by Gus Marshall
Acoustic old-time roots blues duo Ben Hunter and Joe Seamons will be performing two concerts this Saturday at The Rainier Valley Cultural Center. The performances will be recorded and produced into their fourth full length album entitled The Antidote.
Hunter and Seamons are historians, educators, and community organizers who have a deep love and respect for the genres of early blues, vintage jazz, ragtime, field hollers, and old-time music that is apparent in their authentic renditions of America’s forgotten folk-music. Versatile multi-instrumentalists, proficient on the banjo, fiddle, guitar, and mandolin, they intertwine complicated harmonies and melodies with a delicate vocal delivery, securely supported by their expert technical instrumentation and historical awareness.
South Seattle resident Ben Hunter spoke with The South Seattle Emerald about his work in the community and the the upcoming concert.
Gus Marshall: Where were you born and where did you grow up?
Ben Hunter: Lesotho. Grew up mostly in Phoenix, although had two year stints in Seattle as a 3- to 4-year-old and Zimbabwe as a 7- to 9-year-old.
GM: How did you start playing the violin?
BH: Mom tells the story of me going with her to see the symphony when I was 5, and me asking what that instrument was and saying I wanted to play it.
GM: How long have you been playing professionally?
BH: Eleven years as income but my first professional gig was as a 12- or 13-year-old for a church friend’s wedding.
GM: How did you discover old-time music?
BH: Going to jam sessions in Seattle looking for places that played fiddle music.
GM: What is your take on the Seattle old time scene?
BH: I mean, as far as old time metropolitan cities in the country, pretty good. Not as stiff as I’ve seen. Although there a lot of young folks in PNW playing old time and doing new things with it.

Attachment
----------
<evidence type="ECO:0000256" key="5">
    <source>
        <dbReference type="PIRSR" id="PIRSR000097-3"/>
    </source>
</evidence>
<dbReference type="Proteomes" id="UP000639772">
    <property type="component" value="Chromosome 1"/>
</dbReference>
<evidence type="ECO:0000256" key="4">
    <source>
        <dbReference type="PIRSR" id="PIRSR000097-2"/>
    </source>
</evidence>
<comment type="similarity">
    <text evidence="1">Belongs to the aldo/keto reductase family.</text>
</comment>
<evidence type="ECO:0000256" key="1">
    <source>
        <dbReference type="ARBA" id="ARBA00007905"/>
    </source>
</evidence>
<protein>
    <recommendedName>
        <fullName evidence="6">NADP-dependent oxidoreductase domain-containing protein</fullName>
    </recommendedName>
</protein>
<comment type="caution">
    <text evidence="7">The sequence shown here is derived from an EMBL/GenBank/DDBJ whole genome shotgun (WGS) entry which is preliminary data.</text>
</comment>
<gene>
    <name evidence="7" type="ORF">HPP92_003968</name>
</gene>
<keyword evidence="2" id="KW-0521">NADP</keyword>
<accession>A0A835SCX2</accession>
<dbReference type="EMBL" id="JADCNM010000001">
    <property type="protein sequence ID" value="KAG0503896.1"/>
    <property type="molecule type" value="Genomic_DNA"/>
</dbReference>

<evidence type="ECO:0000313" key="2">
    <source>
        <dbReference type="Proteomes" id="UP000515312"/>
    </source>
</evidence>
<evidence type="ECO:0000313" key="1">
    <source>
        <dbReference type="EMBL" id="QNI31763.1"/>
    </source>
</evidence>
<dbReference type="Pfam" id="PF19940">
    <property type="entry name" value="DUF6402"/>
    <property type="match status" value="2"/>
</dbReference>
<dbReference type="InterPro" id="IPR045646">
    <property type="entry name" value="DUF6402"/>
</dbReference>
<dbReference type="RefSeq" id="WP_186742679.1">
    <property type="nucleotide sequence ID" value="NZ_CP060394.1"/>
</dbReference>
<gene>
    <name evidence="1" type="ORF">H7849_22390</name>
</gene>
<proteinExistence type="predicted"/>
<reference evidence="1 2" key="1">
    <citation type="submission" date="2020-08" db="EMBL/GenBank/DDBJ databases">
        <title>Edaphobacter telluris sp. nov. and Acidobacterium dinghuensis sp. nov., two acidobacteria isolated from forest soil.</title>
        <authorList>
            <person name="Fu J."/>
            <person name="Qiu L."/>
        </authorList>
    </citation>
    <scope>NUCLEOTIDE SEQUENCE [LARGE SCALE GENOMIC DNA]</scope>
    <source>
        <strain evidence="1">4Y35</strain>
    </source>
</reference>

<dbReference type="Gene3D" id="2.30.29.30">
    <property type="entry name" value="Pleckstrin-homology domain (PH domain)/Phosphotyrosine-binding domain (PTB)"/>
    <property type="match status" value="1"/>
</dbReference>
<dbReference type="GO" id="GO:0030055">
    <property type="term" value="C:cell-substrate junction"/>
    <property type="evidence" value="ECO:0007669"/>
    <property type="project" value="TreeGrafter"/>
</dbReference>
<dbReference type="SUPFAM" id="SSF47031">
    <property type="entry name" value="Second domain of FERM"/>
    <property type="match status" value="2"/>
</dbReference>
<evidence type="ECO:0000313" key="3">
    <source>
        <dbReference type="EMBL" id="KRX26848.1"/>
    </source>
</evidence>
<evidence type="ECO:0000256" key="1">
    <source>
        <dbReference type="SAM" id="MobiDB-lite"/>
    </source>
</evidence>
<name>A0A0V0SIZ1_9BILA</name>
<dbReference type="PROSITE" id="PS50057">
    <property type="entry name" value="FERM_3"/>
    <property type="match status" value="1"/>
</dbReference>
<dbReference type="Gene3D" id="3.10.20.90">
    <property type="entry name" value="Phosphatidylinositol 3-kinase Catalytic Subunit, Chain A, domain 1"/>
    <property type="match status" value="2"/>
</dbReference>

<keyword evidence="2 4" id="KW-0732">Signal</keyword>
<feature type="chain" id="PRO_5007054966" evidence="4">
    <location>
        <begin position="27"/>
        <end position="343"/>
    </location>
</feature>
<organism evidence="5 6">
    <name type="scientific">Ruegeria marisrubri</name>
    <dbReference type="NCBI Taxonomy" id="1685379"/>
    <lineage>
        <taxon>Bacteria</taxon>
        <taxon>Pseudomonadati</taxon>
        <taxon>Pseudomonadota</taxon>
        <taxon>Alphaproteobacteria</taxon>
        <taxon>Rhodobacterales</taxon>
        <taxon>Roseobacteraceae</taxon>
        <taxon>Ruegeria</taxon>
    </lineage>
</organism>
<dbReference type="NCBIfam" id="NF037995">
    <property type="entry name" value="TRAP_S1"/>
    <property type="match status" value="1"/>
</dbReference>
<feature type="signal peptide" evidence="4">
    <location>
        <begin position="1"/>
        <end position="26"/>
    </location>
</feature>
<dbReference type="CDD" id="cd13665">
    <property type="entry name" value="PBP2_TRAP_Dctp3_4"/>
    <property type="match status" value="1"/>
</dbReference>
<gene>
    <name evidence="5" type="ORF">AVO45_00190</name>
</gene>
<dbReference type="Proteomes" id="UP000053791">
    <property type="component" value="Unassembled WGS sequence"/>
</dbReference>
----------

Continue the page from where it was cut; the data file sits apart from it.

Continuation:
GM: What speaks to you about the blues?
GM: What is your mission as a musician?
BH: To play and write good music. To learn as much as I can for as long as I can. To teach it whenever I can. Have it take me around the world.
GM: How did you meet Joe Seamons?
BH: My best friend from college introduced us as they had met at a bluegrass festival at Hornings HideOut.
GM: How did the concept for The Antidote (your upcoming live recorded album) come to you?
BH: Driving through California. We’ve been playing these songs for a while, telling stories about them, applying and curating then to our current times, and it seemed like their messages acted as medicine for coping and understanding our world right now. We’re more connected than we ever were and the most disconnected we’ve ever been also. The Anitdote is taking a break from the insanity and the rapid pace of life, and listening to good music, tall tales, and silly jokes that bring our guard down, relax us, and make us smile.
GM: Will you and Joe be playing with any other guest musicians on Saturday?
BH: Yessir! Thione Diop on djembe and talking drum, Darrius Wilrich on keys, and Forrest Marowitz on bass! It’s gonna be dope!
GM: Can you tell me about your work you do with the community?
BH: I co direct a nonprofit called Community Arts Create, I’m co-founder and partner of the Hillman City Collaboratory, and I’m co-founder and partner for the soon to be open, Black & Tan Hall!
GM: What brought you to South Seattle?
BH: People that looked like me, an energy that is life-giving, neighbors, movers and shakers, color, diversity, food, walking distance, familiarity, history, and legacy.
GM: What keeps you here?
BH: Most of the same things I listed above that are still here.
What: The Antidote (Live Concert Recording)
Where: Rainier Valley Cultural Center. 3515 S Alaska Street.
When: Saturday December 8, 2018 4 PM and 8 PM (two showtimes)